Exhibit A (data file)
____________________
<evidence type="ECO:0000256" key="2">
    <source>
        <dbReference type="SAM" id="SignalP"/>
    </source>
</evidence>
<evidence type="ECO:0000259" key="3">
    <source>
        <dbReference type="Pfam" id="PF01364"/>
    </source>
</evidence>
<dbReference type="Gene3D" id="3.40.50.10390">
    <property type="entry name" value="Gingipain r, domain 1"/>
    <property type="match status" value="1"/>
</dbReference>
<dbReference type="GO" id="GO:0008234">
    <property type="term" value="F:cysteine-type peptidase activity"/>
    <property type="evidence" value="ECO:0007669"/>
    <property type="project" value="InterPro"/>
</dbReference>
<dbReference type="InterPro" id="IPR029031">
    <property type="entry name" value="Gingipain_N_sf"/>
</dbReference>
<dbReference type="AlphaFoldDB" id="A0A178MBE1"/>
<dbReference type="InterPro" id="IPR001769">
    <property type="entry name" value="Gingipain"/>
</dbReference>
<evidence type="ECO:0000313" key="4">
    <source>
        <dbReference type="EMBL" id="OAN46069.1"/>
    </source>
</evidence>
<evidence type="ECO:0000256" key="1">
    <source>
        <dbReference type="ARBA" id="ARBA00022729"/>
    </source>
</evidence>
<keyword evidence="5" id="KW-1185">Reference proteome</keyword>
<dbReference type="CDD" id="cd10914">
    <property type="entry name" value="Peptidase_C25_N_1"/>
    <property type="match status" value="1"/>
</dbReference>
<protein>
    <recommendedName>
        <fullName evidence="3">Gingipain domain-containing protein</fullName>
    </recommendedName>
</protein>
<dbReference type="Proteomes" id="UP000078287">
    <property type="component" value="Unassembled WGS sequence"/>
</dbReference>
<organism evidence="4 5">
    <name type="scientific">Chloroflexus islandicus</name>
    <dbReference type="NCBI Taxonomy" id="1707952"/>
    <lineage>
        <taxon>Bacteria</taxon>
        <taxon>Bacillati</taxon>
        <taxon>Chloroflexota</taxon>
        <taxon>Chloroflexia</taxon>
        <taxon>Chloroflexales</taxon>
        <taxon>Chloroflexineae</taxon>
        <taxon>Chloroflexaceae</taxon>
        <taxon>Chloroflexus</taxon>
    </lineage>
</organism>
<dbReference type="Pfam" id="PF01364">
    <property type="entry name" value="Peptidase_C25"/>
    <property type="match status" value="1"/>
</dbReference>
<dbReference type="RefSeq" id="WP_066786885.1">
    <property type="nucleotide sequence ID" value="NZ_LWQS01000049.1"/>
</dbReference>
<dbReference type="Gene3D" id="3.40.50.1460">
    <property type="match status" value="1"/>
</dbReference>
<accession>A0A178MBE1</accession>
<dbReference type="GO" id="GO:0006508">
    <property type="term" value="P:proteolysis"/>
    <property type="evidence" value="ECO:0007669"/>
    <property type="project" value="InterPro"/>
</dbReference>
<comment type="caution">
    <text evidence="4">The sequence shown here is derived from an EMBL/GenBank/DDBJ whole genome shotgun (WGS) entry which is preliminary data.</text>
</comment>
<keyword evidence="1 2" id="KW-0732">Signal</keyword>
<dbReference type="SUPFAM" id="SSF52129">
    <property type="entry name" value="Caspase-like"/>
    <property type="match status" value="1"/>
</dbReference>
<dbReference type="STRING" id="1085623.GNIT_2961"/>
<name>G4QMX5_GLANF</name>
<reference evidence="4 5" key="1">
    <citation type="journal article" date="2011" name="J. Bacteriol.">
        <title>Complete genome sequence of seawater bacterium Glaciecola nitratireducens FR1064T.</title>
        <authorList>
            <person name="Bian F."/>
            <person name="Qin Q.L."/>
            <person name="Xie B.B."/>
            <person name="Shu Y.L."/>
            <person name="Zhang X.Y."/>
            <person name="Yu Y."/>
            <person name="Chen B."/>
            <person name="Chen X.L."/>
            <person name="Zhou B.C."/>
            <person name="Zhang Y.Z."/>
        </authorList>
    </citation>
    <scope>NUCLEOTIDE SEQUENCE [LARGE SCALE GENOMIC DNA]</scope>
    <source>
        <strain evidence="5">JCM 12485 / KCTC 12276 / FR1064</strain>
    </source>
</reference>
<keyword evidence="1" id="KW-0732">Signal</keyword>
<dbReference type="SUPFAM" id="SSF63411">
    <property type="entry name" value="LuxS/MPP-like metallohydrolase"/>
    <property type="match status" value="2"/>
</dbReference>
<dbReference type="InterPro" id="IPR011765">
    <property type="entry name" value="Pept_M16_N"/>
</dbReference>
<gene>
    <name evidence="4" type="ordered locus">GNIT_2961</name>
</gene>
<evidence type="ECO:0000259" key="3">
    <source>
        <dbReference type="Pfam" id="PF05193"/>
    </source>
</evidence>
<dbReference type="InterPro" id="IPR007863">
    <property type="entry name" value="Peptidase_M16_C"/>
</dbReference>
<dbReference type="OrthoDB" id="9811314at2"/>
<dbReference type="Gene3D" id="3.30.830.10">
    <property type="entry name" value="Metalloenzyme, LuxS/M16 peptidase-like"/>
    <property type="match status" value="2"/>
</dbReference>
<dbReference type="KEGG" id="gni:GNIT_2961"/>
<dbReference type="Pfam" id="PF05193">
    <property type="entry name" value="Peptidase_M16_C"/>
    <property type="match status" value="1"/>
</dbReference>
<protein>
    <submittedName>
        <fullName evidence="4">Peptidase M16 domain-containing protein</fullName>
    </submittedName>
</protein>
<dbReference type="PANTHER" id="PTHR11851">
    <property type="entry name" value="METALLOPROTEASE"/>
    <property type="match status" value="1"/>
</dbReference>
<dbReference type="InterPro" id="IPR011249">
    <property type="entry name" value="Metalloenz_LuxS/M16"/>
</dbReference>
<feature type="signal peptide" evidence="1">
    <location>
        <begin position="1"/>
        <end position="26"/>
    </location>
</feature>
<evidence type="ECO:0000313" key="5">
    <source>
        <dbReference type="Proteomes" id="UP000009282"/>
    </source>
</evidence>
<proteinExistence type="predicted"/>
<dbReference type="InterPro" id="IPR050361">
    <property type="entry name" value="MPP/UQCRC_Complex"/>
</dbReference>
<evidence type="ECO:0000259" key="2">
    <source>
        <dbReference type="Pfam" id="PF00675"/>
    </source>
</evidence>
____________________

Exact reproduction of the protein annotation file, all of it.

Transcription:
<evidence type="ECO:0000256" key="2">
    <source>
        <dbReference type="SAM" id="SignalP"/>
    </source>
</evidence>
<evidence type="ECO:0000259" key="3">
    <source>
        <dbReference type="Pfam" id="PF01364"/>
    </source>
</evidence>
<dbReference type="Gene3D" id="3.40.50.10390">
    <property type="entry name" value="Gingipain r, domain 1"/>
    <property type="match status" value="1"/>
</dbReference>
<dbReference type="GO" id="GO:0008234">
    <property type="term" value="F:cysteine-type peptidase activity"/>
    <property type="evidence" value="ECO:0007669"/>
    <property type="project" value="InterPro"/>
</dbReference>
<dbReference type="InterPro" id="IPR029031">
    <property type="entry name" value="Gingipain_N_sf"/>
</dbReference>
<dbReference type="AlphaFoldDB" id="A0A178MBE1"/>
<dbReference type="InterPro" id="IPR001769">
    <property type="entry name" value="Gingipain"/>
</dbReference>
<evidence type="ECO:0000313" key="4">
    <source>
        <dbReference type="EMBL" id="OAN46069.1"/>
    </source>
</evidence>
<evidence type="ECO:0000256" key="1">
    <source>
        <dbReference type="ARBA" id="ARBA00022729"/>
    </source>
</evidence>
<keyword evidence="5" id="KW-1185">Reference proteome</keyword>
<dbReference type="CDD" id="cd10914">
    <property type="entry name" value="Peptidase_C25_N_1"/>
    <property type="match status" value="1"/>
</dbReference>
<protein>
    <recommendedName>
        <fullName evidence="3">Gingipain domain-containing protein</fullName>
    </recommendedName>
</protein>
<dbReference type="Proteomes" id="UP000078287">
    <property type="component" value="Unassembled WGS sequence"/>
</dbReference>
<organism evidence="4 5">
    <name type="scientific">Chloroflexus islandicus</name>
    <dbReference type="NCBI Taxonomy" id="1707952"/>
    <lineage>
        <taxon>Bacteria</taxon>
        <taxon>Bacillati</taxon>
        <taxon>Chloroflexota</taxon>
        <taxon>Chloroflexia</taxon>
        <taxon>Chloroflexales</taxon>
        <taxon>Chloroflexineae</taxon>
        <taxon>Chloroflexaceae</taxon>
        <taxon>Chloroflexus</taxon>
    </lineage>
</organism>
<dbReference type="Pfam" id="PF01364">
    <property type="entry name" value="Peptidase_C25"/>
    <property type="match status" value="1"/>
</dbReference>
<dbReference type="RefSeq" id="WP_066786885.1">
    <property type="nucleotide sequence ID" value="NZ_LWQS01000049.1"/>
</dbReference>
<dbReference type="Gene3D" id="3.40.50.1460">
    <property type="match status" value="1"/>
</dbReference>
<accession>A0A178MBE1</accession>
<dbReference type="GO" id="GO:0006508">
    <property type="term" value="P:proteolysis"/>
    <property type="evidence" value="ECO:0007669"/>
    <property type="project" value="InterPro"/>
</dbReference>
<comment type="caution">
    <text evidence="4">The sequence shown here is derived from an EMBL/GenBank/DDBJ whole genome shotgun (WGS) entry which is preliminary data.</text>
</comment>
<keyword evidence="1 2" id="KW-0732">Signal</keyword>
<dbReference type="SUPFAM" id="SSF52129">
    <property type="entry name" value="Caspase-like"/>
    <property type="match status" value="1"/>
</dbReference>
<dbReference type="STRING" id="1085623.GNIT_2961"/>
<name>G4QMX5_GLANF</name>
<reference evidence="4 5" key="1">
    <citation type="journal article" date="2011" name="J. Bacteriol.">
        <title>Complete genome sequence of seawater bacterium Glaciecola nitratireducens FR1064T.</title>
        <authorList>
            <person name="Bian F."/>
            <person name="Qin Q.L."/>
            <person name="Xie B.B."/>
            <person name="Shu Y.L."/>
            <person name="Zhang X.Y."/>
            <person name="Yu Y."/>
            <person name="Chen B."/>
            <person name="Chen X.L."/>
            <person name="Zhou B.C."/>
            <person name="Zhang Y.Z."/>
        </authorList>
    </citation>
    <scope>NUCLEOTIDE SEQUENCE [LARGE SCALE GENOMIC DNA]</scope>
    <source>
        <strain evidence="5">JCM 12485 / KCTC 12276 / FR1064</strain>
    </source>
</reference>
<keyword evidence="1" id="KW-0732">Signal</keyword>
<dbReference type="SUPFAM" id="SSF63411">
    <property type="entry name" value="LuxS/MPP-like metallohydrolase"/>
    <property type="match status" value="2"/>
</dbReference>
<dbReference type="InterPro" id="IPR011765">
    <property type="entry name" value="Pept_M16_N"/>
</dbReference>
<gene>
    <name evidence="4" type="ordered locus">GNIT_2961</name>
</gene>
<evidence type="ECO:0000259" key="3">
    <source>
        <dbReference type="Pfam" id="PF05193"/>
    </source>
</evidence>
<dbReference type="InterPro" id="IPR007863">
    <property type="entry name" value="Peptidase_M16_C"/>
</dbReference>
<dbReference type="OrthoDB" id="9811314at2"/>
<dbReference type="Gene3D" id="3.30.830.10">
    <property type="entry name" value="Metalloenzyme, LuxS/M16 peptidase-like"/>
    <property type="match status" value="2"/>
</dbReference>
<dbReference type="KEGG" id="gni:GNIT_2961"/>
<dbReference type="Pfam" id="PF05193">
    <property type="entry name" value="Peptidase_M16_C"/>
    <property type="match status" value="1"/>
</dbReference>
<protein>
    <submittedName>
        <fullName evidence="4">Peptidase M16 domain-containing protein</fullName>
    </submittedName>
</protein>
<dbReference type="PANTHER" id="PTHR11851">
    <property type="entry name" value="METALLOPROTEASE"/>
    <property type="match status" value="1"/>
</dbReference>
<dbReference type="InterPro" id="IPR011249">
    <property type="entry name" value="Metalloenz_LuxS/M16"/>
</dbReference>
<feature type="signal peptide" evidence="1">
    <location>
        <begin position="1"/>
        <end position="26"/>
    </location>
</feature>
<evidence type="ECO:0000313" key="5">
    <source>
        <dbReference type="Proteomes" id="UP000009282"/>
    </source>
</evidence>
<proteinExistence type="predicted"/>
<dbReference type="InterPro" id="IPR050361">
    <property type="entry name" value="MPP/UQCRC_Complex"/>
</dbReference>
<evidence type="ECO:0000259" key="2">
    <source>
        <dbReference type="Pfam" id="PF00675"/>
    </source>
</evidence>